The specter of a generation of “crack babies” has also been used as justification for the proposition that greater public harm is connected with crack use. The term, “crack baby,” however has proved to be a misnomer, and the medical community has rejected it. The Sentencing Commission has reported that the negative effects of prenatal crack cocaine exposure are identical to the negative effects of prenatal powder cocaine exposure, and are significantly less severe than previously believed. In fact, the Commission continued, the negative effects from prenatal cocaine exposure are similar to those associated with prenatal tobacco exposure, and less severe than the negative effects of prenatal alcohol exposure.
Finally, stiffer sentences for crack cocaine use has been justified as the result of increased violence, deterioration of communities, and the drug’s low cost. The sale of crack cocaine has, without a doubt, been devastating to already distressed communities. But to single out a specific form of a particular drug among many (legal and illegal) that contribute to the deterioration of neighborhoods is unsound. Moreover, the connection of drug use with crime oversimplifies the relationship. Extrinsic socio-economic factors have commonly been the indicators of crime and violence, as opposed to any factors pharmacologically intrinsic to crack. Finally, to apply draconian penalties for crack on the basis of its low cost discriminates on the basis of class, especially in light of the fact that powder cocaine, in spite of its higher expense, is a drug abused more in this country.
It should be noted that bringing the triggering levels for powder cocaine in line with the current levels for crack cocaine, although achieving equity, is not a panacea; the current sentences for drugs are already severe and tough. Thus, lowering the powder thresholds is not only unnecessary; it will result in increased incarceration of non-violent low-level offenders who will take prison space from violent offenders not subject to mandatory minimum drug sentences. Sentencing powder cocaine defendants the same as crack defendants are currently sentenced will result in more than 41,000 federal prisoners per year, at a cost of over $800 billion within ten years. And, because of discriminatory enforcement and selective prosecution practices, it will likely worsen, not remedy, the racial disparity. In 2000, 80% of persons prosecuted for powder cocaine offenses were people of color – 30.5% were Black and 50.5% Hispanic – while only 17.8% of powder cocaine defendants were Caucasian. Thus lowering powder thresholds would have a disproportionate impact on the Latino community, will not end the “war on drugs” being targeted at inner city communities, will not result in more Whites being arrested, prosecuted and convicted, and will not cause a shift in focus from bit players to drug kingpins. What it would do, however, is lead to additional racial disparities, increasing more skepticism and distrust of the criminal justice system in communities of color.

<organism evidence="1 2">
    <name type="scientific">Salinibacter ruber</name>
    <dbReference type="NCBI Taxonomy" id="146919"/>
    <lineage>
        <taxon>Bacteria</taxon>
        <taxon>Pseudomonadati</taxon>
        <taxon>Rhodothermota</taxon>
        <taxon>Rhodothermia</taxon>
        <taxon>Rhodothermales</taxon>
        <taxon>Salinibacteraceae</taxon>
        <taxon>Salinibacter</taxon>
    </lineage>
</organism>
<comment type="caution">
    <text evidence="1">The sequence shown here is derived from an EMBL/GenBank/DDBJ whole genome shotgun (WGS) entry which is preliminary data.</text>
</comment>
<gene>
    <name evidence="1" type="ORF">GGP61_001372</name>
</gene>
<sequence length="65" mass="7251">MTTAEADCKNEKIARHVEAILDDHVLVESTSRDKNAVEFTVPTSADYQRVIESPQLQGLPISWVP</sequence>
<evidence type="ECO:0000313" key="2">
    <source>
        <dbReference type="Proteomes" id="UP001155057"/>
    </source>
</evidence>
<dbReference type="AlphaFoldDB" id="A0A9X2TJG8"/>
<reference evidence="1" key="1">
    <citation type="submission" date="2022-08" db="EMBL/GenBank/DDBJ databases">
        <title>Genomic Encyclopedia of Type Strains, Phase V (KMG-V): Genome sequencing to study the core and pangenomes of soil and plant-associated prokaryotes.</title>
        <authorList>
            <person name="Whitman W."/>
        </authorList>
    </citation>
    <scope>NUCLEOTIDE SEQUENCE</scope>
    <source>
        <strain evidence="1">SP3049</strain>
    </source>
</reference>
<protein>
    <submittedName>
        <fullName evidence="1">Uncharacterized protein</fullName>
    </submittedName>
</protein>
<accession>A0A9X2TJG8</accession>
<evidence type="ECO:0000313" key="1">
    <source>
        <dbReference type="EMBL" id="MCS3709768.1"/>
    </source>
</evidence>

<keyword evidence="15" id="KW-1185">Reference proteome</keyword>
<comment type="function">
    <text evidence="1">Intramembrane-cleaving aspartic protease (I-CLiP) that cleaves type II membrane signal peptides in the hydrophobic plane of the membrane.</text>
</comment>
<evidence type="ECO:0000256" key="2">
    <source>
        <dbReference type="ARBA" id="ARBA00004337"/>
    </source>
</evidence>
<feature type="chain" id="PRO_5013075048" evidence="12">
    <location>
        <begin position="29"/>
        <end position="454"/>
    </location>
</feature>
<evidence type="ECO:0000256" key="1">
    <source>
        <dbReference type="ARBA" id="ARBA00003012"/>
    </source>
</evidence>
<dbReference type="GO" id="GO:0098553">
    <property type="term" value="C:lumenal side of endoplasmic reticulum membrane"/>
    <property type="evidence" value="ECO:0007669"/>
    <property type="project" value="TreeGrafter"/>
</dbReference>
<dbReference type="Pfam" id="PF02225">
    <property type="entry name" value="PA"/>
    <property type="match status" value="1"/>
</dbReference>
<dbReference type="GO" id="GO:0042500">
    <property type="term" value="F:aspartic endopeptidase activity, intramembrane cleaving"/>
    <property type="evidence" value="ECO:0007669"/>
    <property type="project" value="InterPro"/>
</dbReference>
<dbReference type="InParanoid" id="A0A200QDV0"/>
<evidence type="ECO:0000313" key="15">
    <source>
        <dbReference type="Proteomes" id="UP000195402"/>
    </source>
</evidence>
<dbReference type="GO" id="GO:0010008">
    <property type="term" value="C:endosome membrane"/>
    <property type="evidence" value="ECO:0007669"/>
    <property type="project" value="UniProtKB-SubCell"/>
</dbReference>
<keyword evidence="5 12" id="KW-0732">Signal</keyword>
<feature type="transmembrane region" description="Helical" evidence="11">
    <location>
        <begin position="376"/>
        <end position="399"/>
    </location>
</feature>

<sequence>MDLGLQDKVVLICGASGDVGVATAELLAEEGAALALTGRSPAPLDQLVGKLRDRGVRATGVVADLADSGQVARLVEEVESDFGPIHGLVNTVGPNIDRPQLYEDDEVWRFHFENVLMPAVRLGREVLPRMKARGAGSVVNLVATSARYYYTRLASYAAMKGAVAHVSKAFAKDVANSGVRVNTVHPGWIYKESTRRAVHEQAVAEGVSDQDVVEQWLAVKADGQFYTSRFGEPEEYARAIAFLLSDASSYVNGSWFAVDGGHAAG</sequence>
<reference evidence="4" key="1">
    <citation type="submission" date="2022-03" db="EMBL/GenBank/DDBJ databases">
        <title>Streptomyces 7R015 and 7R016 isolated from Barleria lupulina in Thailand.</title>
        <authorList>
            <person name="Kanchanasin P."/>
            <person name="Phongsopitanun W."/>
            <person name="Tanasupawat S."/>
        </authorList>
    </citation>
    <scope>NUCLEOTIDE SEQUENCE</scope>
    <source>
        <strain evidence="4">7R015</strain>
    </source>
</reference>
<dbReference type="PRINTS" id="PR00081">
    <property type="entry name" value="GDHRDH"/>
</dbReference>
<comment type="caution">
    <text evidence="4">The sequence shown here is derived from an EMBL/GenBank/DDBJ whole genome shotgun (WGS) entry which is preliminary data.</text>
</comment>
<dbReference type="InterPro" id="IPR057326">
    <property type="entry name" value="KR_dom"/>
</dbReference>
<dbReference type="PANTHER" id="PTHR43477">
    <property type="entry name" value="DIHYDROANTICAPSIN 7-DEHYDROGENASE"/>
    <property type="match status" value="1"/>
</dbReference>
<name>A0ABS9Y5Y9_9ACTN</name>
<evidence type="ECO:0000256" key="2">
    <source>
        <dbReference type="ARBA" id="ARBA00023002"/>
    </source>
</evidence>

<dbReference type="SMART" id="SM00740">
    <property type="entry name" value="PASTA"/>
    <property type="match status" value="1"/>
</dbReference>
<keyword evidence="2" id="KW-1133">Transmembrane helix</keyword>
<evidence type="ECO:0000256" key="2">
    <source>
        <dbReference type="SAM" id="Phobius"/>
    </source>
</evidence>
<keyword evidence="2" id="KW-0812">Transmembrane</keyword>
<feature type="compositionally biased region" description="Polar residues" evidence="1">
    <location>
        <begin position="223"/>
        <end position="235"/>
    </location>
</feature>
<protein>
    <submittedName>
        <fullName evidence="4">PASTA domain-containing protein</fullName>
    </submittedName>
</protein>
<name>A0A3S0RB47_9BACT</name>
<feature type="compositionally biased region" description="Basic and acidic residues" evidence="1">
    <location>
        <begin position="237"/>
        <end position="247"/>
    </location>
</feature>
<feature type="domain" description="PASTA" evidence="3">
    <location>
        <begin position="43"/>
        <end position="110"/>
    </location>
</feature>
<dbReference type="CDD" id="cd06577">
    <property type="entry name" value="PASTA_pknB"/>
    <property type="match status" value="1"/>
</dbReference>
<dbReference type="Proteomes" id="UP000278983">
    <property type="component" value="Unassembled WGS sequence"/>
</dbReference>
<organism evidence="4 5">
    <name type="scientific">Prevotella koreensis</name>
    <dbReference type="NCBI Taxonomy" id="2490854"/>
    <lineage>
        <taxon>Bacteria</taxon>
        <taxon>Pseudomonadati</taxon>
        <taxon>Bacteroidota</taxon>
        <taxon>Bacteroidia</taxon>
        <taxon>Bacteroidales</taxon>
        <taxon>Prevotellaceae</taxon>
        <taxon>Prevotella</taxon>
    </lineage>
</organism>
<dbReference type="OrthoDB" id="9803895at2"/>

In 1986, much was unknown about crack cocaine and its dangerousness, other than the belief (later found to be erroneous) that nationally acclaimed basketball star Len Bias died from a crack cocaine overdose. Indeed, the legislative history at the time of the statute’s passage is pitifully truncated. Today, however, after meticulous study, copious documentation and rationally sound analysis by the U.S. Sentencing Commission resulting in three comprehensive reports to Congress, the evidence is in. With the 20th anniversary of the law fast approaching, legislators should take this as a timely opportunity to revisit whether sufficiently prudent policy bases exist to support the 100:1 sentencing scheme. If not, corrective legislation must be enacted forthwith that places the focus of drug enforcement on major traffickers where it should be, thereby eliminating the law’s disproportionate impact on people of color and the poor.